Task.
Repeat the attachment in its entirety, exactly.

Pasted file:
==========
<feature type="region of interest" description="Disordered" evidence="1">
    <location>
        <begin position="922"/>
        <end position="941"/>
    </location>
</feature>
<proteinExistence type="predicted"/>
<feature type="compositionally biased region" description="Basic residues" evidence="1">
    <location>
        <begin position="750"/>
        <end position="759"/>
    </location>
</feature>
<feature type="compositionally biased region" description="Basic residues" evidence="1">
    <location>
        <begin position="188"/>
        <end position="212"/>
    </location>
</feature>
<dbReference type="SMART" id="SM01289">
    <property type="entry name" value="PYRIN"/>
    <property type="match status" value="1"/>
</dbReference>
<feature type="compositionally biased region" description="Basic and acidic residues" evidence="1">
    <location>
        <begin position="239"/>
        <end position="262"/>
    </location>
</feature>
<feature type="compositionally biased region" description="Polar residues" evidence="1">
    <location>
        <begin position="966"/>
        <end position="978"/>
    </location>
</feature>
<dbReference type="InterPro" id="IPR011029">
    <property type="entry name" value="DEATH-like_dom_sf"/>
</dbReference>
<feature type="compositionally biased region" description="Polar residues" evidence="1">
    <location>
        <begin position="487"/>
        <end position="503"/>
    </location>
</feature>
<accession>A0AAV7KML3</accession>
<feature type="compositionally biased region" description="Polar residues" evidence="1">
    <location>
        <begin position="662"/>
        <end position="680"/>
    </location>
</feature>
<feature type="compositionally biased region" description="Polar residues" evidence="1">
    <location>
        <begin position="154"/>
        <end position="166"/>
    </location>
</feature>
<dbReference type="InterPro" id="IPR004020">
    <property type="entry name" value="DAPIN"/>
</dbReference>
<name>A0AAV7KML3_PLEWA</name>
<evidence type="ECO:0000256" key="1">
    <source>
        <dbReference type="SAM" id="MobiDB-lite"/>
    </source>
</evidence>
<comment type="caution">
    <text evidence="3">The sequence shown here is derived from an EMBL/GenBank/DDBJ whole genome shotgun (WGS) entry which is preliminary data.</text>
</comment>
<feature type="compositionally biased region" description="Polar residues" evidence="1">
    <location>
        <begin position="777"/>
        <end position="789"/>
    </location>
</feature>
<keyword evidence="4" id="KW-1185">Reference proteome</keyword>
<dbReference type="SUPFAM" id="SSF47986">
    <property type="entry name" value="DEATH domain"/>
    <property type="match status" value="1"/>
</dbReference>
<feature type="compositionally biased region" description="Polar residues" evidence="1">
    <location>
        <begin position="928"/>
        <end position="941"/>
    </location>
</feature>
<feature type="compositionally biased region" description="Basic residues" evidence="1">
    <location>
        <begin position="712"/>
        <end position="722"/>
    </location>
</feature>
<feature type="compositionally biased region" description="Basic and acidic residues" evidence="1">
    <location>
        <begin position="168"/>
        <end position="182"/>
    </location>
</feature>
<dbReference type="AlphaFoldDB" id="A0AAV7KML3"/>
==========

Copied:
<feature type="region of interest" description="Disordered" evidence="1">
    <location>
        <begin position="922"/>
        <end position="941"/>
    </location>
</feature>
<proteinExistence type="predicted"/>
<feature type="compositionally biased region" description="Basic residues" evidence="1">
    <location>
        <begin position="750"/>
        <end position="759"/>
    </location>
</feature>
<feature type="compositionally biased region" description="Basic residues" evidence="1">
    <location>
        <begin position="188"/>
        <end position="212"/>
    </location>
</feature>
<dbReference type="SMART" id="SM01289">
    <property type="entry name" value="PYRIN"/>
    <property type="match status" value="1"/>
</dbReference>
<feature type="compositionally biased region" description="Basic and acidic residues" evidence="1">
    <location>
        <begin position="239"/>
        <end position="262"/>
    </location>
</feature>
<feature type="compositionally biased region" description="Polar residues" evidence="1">
    <location>
        <begin position="966"/>
        <end position="978"/>
    </location>
</feature>
<dbReference type="InterPro" id="IPR011029">
    <property type="entry name" value="DEATH-like_dom_sf"/>
</dbReference>
<feature type="compositionally biased region" description="Polar residues" evidence="1">
    <location>
        <begin position="487"/>
        <end position="503"/>
    </location>
</feature>
<accession>A0AAV7KML3</accession>
<feature type="compositionally biased region" description="Polar residues" evidence="1">
    <location>
        <begin position="662"/>
        <end position="680"/>
    </location>
</feature>
<feature type="compositionally biased region" description="Polar residues" evidence="1">
    <location>
        <begin position="154"/>
        <end position="166"/>
    </location>
</feature>
<dbReference type="InterPro" id="IPR004020">
    <property type="entry name" value="DAPIN"/>
</dbReference>
<name>A0AAV7KML3_PLEWA</name>
<evidence type="ECO:0000256" key="1">
    <source>
        <dbReference type="SAM" id="MobiDB-lite"/>
    </source>
</evidence>
<comment type="caution">
    <text evidence="3">The sequence shown here is derived from an EMBL/GenBank/DDBJ whole genome shotgun (WGS) entry which is preliminary data.</text>
</comment>
<feature type="compositionally biased region" description="Polar residues" evidence="1">
    <location>
        <begin position="777"/>
        <end position="789"/>
    </location>
</feature>
<keyword evidence="4" id="KW-1185">Reference proteome</keyword>
<dbReference type="SUPFAM" id="SSF47986">
    <property type="entry name" value="DEATH domain"/>
    <property type="match status" value="1"/>
</dbReference>
<feature type="compositionally biased region" description="Polar residues" evidence="1">
    <location>
        <begin position="928"/>
        <end position="941"/>
    </location>
</feature>
<feature type="compositionally biased region" description="Basic residues" evidence="1">
    <location>
        <begin position="712"/>
        <end position="722"/>
    </location>
</feature>
<feature type="compositionally biased region" description="Basic and acidic residues" evidence="1">
    <location>
        <begin position="168"/>
        <end position="182"/>
    </location>
</feature>
<dbReference type="AlphaFoldDB" id="A0AAV7KML3"/>